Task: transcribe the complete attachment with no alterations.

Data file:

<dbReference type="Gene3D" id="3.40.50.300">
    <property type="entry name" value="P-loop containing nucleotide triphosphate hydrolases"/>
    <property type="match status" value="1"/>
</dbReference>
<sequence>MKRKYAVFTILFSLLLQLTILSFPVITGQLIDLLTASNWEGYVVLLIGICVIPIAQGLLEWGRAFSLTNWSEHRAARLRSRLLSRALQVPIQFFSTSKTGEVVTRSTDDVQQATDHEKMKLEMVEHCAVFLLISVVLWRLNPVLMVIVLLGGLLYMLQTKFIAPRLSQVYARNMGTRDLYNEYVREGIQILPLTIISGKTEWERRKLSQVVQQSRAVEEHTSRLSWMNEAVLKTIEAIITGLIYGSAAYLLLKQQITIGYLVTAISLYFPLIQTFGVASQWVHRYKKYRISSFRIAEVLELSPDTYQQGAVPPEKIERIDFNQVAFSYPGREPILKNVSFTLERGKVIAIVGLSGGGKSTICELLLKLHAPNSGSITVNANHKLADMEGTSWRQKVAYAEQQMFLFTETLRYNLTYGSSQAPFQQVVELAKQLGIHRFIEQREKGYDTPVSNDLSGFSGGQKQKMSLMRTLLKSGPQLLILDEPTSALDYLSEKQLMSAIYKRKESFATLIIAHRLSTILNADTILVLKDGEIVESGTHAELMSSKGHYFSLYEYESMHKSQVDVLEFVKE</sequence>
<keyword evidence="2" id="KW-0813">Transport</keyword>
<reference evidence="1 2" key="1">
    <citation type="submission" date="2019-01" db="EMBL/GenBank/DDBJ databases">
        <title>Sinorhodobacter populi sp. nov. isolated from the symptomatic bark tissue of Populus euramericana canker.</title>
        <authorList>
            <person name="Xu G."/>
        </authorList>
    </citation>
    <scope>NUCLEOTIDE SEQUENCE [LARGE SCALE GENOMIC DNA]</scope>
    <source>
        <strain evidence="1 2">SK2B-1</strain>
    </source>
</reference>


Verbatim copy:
<dbReference type="Gene3D" id="3.40.50.300">
    <property type="entry name" value="P-loop containing nucleotide triphosphate hydrolases"/>
    <property type="match status" value="1"/>
</dbReference>
<sequence>MKRKYAVFTILFSLLLQLTILSFPVITGQLIDLLTASNWEGYVVLLIGICVIPIAQGLLEWGRAFSLTNWSEHRAARLRSRLLSRALQVPIQFFSTSKTGEVVTRSTDDVQQATDHEKMKLEMVEHCAVFLLISVVLWRLNPVLMVIVLLGGLLYMLQTKFIAPRLSQVYARNMGTRDLYNEYVREGIQILPLTIISGKTEWERRKLSQVVQQSRAVEEHTSRLSWMNEAVLKTIEAIITGLIYGSAAYLLLKQQITIGYLVTAISLYFPLIQTFGVASQWVHRYKKYRISSFRIAEVLELSPDTYQQGAVPPEKIERIDFNQVAFSYPGREPILKNVSFTLERGKVIAIVGLSGGGKSTICELLLKLHAPNSGSITVNANHKLADMEGTSWRQKVAYAEQQMFLFTETLRYNLTYGSSQAPFQQVVELAKQLGIHRFIEQREKGYDTPVSNDLSGFSGGQKQKMSLMRTLLKSGPQLLILDEPTSALDYLSEKQLMSAIYKRKESFATLIIAHRLSTILNADTILVLKDGEIVESGTHAELMSSKGHYFSLYEYESMHKSQVDVLEFVKE</sequence>
<keyword evidence="2" id="KW-0813">Transport</keyword>
<reference evidence="1 2" key="1">
    <citation type="submission" date="2019-01" db="EMBL/GenBank/DDBJ databases">
        <title>Sinorhodobacter populi sp. nov. isolated from the symptomatic bark tissue of Populus euramericana canker.</title>
        <authorList>
            <person name="Xu G."/>
        </authorList>
    </citation>
    <scope>NUCLEOTIDE SEQUENCE [LARGE SCALE GENOMIC DNA]</scope>
    <source>
        <strain evidence="1 2">SK2B-1</strain>
    </source>
</reference>